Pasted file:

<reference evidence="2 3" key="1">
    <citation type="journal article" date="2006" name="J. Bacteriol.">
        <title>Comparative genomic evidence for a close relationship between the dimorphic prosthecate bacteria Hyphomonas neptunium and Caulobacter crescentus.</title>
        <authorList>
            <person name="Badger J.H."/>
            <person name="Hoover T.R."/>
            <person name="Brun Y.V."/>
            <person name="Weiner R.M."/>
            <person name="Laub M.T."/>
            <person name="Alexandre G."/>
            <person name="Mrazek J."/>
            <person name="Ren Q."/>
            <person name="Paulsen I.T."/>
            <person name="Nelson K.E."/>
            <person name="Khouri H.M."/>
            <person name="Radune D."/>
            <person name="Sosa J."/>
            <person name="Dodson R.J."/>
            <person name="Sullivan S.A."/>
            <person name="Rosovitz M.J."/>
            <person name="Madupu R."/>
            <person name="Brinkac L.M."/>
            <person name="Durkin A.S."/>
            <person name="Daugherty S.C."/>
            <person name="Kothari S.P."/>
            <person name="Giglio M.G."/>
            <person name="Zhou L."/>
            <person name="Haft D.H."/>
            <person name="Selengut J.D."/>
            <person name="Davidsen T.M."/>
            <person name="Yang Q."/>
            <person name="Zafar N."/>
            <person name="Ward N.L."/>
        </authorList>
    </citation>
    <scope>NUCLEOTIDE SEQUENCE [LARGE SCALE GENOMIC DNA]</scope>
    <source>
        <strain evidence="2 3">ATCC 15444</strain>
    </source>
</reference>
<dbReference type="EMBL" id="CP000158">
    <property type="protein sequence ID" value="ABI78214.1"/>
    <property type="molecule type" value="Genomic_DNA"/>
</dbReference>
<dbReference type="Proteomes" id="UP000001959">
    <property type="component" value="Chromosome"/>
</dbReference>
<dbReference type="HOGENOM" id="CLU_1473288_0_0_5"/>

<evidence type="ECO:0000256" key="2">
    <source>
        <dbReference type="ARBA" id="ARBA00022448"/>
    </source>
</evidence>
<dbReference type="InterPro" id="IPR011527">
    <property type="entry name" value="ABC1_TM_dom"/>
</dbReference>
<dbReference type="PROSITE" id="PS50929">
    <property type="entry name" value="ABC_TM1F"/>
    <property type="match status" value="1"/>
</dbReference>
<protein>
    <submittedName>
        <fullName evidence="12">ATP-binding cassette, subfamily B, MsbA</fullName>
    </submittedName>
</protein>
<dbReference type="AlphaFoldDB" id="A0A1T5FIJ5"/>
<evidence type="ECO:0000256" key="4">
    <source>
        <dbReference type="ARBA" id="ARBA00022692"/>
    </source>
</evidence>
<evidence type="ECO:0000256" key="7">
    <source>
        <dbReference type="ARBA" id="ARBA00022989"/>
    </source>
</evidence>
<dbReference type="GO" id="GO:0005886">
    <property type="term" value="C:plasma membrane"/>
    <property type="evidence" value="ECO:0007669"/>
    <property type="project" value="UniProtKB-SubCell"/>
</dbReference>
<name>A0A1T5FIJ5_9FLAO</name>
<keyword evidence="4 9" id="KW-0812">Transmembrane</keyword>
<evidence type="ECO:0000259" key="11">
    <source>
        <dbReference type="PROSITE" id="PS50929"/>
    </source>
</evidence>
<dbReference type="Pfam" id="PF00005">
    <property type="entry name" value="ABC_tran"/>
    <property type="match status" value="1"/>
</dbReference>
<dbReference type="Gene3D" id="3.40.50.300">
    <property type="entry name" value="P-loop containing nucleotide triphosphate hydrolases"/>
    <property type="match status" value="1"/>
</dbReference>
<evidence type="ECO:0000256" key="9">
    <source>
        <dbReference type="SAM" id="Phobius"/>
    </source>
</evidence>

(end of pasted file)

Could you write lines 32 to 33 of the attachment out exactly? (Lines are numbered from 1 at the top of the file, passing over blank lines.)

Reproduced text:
            <person name="Zafar N."/>
            <person name="Ward N.L."/>